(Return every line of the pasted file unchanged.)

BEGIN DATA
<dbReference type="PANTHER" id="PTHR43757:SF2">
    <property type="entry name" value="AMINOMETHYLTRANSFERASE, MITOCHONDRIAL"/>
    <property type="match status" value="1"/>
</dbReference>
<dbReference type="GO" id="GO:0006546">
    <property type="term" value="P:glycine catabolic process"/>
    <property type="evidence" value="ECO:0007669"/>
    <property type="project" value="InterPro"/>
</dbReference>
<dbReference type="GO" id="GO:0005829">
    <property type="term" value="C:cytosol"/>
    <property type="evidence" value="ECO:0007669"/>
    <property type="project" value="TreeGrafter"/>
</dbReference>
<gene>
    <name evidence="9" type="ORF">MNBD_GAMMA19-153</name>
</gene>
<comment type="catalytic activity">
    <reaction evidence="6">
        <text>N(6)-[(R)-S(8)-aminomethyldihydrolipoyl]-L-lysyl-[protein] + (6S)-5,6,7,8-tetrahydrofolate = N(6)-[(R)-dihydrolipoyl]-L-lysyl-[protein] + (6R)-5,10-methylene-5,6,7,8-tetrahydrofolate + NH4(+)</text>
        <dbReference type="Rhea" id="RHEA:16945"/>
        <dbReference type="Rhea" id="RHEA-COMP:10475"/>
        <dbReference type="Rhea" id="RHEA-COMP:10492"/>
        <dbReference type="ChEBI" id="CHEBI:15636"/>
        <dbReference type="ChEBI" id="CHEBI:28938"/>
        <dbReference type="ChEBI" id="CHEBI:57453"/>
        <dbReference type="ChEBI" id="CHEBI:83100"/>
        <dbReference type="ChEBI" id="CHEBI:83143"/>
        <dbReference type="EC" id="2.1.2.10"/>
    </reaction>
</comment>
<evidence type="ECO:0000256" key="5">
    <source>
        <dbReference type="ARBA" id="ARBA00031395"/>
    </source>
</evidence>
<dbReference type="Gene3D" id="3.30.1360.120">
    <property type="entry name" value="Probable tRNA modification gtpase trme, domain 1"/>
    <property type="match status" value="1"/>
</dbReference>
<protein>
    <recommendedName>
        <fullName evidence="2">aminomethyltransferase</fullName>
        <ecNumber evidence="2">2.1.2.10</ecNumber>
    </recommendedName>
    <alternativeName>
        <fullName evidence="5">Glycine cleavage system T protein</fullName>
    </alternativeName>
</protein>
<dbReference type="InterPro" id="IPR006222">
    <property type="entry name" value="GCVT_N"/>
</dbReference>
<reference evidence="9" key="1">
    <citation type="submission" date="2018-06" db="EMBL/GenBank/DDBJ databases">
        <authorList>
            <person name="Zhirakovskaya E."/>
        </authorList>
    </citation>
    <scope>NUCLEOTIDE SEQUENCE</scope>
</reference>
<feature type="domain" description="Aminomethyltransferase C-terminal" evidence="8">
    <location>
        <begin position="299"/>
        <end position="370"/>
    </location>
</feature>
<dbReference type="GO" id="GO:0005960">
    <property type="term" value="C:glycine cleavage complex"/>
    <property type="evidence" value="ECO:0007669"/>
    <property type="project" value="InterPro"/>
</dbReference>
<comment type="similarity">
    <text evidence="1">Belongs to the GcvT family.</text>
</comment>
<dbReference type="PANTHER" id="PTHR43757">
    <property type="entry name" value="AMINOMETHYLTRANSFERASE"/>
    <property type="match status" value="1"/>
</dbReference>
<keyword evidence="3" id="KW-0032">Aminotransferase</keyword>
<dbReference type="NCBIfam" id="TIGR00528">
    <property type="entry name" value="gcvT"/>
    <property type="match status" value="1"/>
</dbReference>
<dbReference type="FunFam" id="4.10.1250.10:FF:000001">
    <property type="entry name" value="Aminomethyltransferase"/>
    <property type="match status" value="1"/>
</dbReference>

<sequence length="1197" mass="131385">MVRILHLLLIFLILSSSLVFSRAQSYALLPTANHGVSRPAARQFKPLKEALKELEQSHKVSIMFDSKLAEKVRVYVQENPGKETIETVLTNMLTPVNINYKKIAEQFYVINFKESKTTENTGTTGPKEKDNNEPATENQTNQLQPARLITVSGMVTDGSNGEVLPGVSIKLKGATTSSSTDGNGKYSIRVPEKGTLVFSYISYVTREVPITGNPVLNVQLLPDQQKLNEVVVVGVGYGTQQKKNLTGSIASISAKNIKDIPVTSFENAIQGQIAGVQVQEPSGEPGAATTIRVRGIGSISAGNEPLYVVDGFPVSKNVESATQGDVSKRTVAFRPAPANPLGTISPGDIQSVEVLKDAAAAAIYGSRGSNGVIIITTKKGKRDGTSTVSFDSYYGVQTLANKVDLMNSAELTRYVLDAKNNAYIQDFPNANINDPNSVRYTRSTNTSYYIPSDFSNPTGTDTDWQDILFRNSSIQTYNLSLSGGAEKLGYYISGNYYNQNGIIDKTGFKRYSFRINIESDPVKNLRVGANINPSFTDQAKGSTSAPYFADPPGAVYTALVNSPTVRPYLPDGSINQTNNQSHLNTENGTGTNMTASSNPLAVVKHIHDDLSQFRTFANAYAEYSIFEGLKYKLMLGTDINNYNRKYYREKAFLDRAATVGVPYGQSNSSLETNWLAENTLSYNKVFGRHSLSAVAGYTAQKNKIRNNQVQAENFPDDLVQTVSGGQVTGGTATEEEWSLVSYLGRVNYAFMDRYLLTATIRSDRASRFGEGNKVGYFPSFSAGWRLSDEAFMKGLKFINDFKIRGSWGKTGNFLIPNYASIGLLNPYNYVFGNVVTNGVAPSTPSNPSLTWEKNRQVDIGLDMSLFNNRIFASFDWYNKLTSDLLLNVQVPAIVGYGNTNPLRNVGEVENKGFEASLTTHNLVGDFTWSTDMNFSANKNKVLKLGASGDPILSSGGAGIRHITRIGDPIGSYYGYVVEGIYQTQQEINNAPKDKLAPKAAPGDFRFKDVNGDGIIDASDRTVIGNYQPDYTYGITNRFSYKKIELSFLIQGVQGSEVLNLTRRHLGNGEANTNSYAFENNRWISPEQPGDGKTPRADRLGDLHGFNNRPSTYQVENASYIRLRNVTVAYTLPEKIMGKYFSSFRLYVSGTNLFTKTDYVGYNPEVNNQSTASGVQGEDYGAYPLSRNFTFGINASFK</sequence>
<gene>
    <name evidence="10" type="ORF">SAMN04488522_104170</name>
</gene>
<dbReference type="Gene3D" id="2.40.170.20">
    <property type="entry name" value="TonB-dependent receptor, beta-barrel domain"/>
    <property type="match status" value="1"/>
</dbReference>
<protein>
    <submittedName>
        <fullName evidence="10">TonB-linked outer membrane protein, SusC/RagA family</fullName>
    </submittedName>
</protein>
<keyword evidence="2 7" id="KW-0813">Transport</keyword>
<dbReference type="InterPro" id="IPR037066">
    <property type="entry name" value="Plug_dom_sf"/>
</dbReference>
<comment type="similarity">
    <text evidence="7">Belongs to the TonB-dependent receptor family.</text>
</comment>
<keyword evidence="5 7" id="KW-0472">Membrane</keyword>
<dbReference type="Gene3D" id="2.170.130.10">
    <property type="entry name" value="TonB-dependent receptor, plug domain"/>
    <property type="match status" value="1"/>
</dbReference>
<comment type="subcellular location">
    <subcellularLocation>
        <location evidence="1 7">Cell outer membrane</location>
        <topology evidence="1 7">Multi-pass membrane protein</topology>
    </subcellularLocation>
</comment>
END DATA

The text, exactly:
<dbReference type="PANTHER" id="PTHR43757:SF2">
    <property type="entry name" value="AMINOMETHYLTRANSFERASE, MITOCHONDRIAL"/>
    <property type="match status" value="1"/>
</dbReference>
<dbReference type="GO" id="GO:0006546">
    <property type="term" value="P:glycine catabolic process"/>
    <property type="evidence" value="ECO:0007669"/>
    <property type="project" value="InterPro"/>
</dbReference>
<dbReference type="GO" id="GO:0005829">
    <property type="term" value="C:cytosol"/>
    <property type="evidence" value="ECO:0007669"/>
    <property type="project" value="TreeGrafter"/>
</dbReference>
<gene>
    <name evidence="9" type="ORF">MNBD_GAMMA19-153</name>
</gene>
<comment type="catalytic activity">
    <reaction evidence="6">
        <text>N(6)-[(R)-S(8)-aminomethyldihydrolipoyl]-L-lysyl-[protein] + (6S)-5,6,7,8-tetrahydrofolate = N(6)-[(R)-dihydrolipoyl]-L-lysyl-[protein] + (6R)-5,10-methylene-5,6,7,8-tetrahydrofolate + NH4(+)</text>
        <dbReference type="Rhea" id="RHEA:16945"/>
        <dbReference type="Rhea" id="RHEA-COMP:10475"/>
        <dbReference type="Rhea" id="RHEA-COMP:10492"/>
        <dbReference type="ChEBI" id="CHEBI:15636"/>
        <dbReference type="ChEBI" id="CHEBI:28938"/>
        <dbReference type="ChEBI" id="CHEBI:57453"/>
        <dbReference type="ChEBI" id="CHEBI:83100"/>
        <dbReference type="ChEBI" id="CHEBI:83143"/>
        <dbReference type="EC" id="2.1.2.10"/>
    </reaction>
</comment>
<evidence type="ECO:0000256" key="5">
    <source>
        <dbReference type="ARBA" id="ARBA00031395"/>
    </source>
</evidence>
<dbReference type="Gene3D" id="3.30.1360.120">
    <property type="entry name" value="Probable tRNA modification gtpase trme, domain 1"/>
    <property type="match status" value="1"/>
</dbReference>
<protein>
    <recommendedName>
        <fullName evidence="2">aminomethyltransferase</fullName>
        <ecNumber evidence="2">2.1.2.10</ecNumber>
    </recommendedName>
    <alternativeName>
        <fullName evidence="5">Glycine cleavage system T protein</fullName>
    </alternativeName>
</protein>
<dbReference type="InterPro" id="IPR006222">
    <property type="entry name" value="GCVT_N"/>
</dbReference>
<reference evidence="9" key="1">
    <citation type="submission" date="2018-06" db="EMBL/GenBank/DDBJ databases">
        <authorList>
            <person name="Zhirakovskaya E."/>
        </authorList>
    </citation>
    <scope>NUCLEOTIDE SEQUENCE</scope>
</reference>
<feature type="domain" description="Aminomethyltransferase C-terminal" evidence="8">
    <location>
        <begin position="299"/>
        <end position="370"/>
    </location>
</feature>
<dbReference type="GO" id="GO:0005960">
    <property type="term" value="C:glycine cleavage complex"/>
    <property type="evidence" value="ECO:0007669"/>
    <property type="project" value="InterPro"/>
</dbReference>
<comment type="similarity">
    <text evidence="1">Belongs to the GcvT family.</text>
</comment>
<dbReference type="PANTHER" id="PTHR43757">
    <property type="entry name" value="AMINOMETHYLTRANSFERASE"/>
    <property type="match status" value="1"/>
</dbReference>
<keyword evidence="3" id="KW-0032">Aminotransferase</keyword>
<dbReference type="NCBIfam" id="TIGR00528">
    <property type="entry name" value="gcvT"/>
    <property type="match status" value="1"/>
</dbReference>
<dbReference type="FunFam" id="4.10.1250.10:FF:000001">
    <property type="entry name" value="Aminomethyltransferase"/>
    <property type="match status" value="1"/>
</dbReference>

<sequence length="1197" mass="131385">MVRILHLLLIFLILSSSLVFSRAQSYALLPTANHGVSRPAARQFKPLKEALKELEQSHKVSIMFDSKLAEKVRVYVQENPGKETIETVLTNMLTPVNINYKKIAEQFYVINFKESKTTENTGTTGPKEKDNNEPATENQTNQLQPARLITVSGMVTDGSNGEVLPGVSIKLKGATTSSSTDGNGKYSIRVPEKGTLVFSYISYVTREVPITGNPVLNVQLLPDQQKLNEVVVVGVGYGTQQKKNLTGSIASISAKNIKDIPVTSFENAIQGQIAGVQVQEPSGEPGAATTIRVRGIGSISAGNEPLYVVDGFPVSKNVESATQGDVSKRTVAFRPAPANPLGTISPGDIQSVEVLKDAAAAAIYGSRGSNGVIIITTKKGKRDGTSTVSFDSYYGVQTLANKVDLMNSAELTRYVLDAKNNAYIQDFPNANINDPNSVRYTRSTNTSYYIPSDFSNPTGTDTDWQDILFRNSSIQTYNLSLSGGAEKLGYYISGNYYNQNGIIDKTGFKRYSFRINIESDPVKNLRVGANINPSFTDQAKGSTSAPYFADPPGAVYTALVNSPTVRPYLPDGSINQTNNQSHLNTENGTGTNMTASSNPLAVVKHIHDDLSQFRTFANAYAEYSIFEGLKYKLMLGTDINNYNRKYYREKAFLDRAATVGVPYGQSNSSLETNWLAENTLSYNKVFGRHSLSAVAGYTAQKNKIRNNQVQAENFPDDLVQTVSGGQVTGGTATEEEWSLVSYLGRVNYAFMDRYLLTATIRSDRASRFGEGNKVGYFPSFSAGWRLSDEAFMKGLKFINDFKIRGSWGKTGNFLIPNYASIGLLNPYNYVFGNVVTNGVAPSTPSNPSLTWEKNRQVDIGLDMSLFNNRIFASFDWYNKLTSDLLLNVQVPAIVGYGNTNPLRNVGEVENKGFEASLTTHNLVGDFTWSTDMNFSANKNKVLKLGASGDPILSSGGAGIRHITRIGDPIGSYYGYVVEGIYQTQQEINNAPKDKLAPKAAPGDFRFKDVNGDGIIDASDRTVIGNYQPDYTYGITNRFSYKKIELSFLIQGVQGSEVLNLTRRHLGNGEANTNSYAFENNRWISPEQPGDGKTPRADRLGDLHGFNNRPSTYQVENASYIRLRNVTVAYTLPEKIMGKYFSSFRLYVSGTNLFTKTDYVGYNPEVNNQSTASGVQGEDYGAYPLSRNFTFGINASFK</sequence>
<gene>
    <name evidence="10" type="ORF">SAMN04488522_104170</name>
</gene>
<dbReference type="Gene3D" id="2.40.170.20">
    <property type="entry name" value="TonB-dependent receptor, beta-barrel domain"/>
    <property type="match status" value="1"/>
</dbReference>
<protein>
    <submittedName>
        <fullName evidence="10">TonB-linked outer membrane protein, SusC/RagA family</fullName>
    </submittedName>
</protein>
<keyword evidence="2 7" id="KW-0813">Transport</keyword>
<dbReference type="InterPro" id="IPR037066">
    <property type="entry name" value="Plug_dom_sf"/>
</dbReference>
<comment type="similarity">
    <text evidence="7">Belongs to the TonB-dependent receptor family.</text>
</comment>
<keyword evidence="5 7" id="KW-0472">Membrane</keyword>
<dbReference type="Gene3D" id="2.170.130.10">
    <property type="entry name" value="TonB-dependent receptor, plug domain"/>
    <property type="match status" value="1"/>
</dbReference>
<comment type="subcellular location">
    <subcellularLocation>
        <location evidence="1 7">Cell outer membrane</location>
        <topology evidence="1 7">Multi-pass membrane protein</topology>
    </subcellularLocation>
</comment>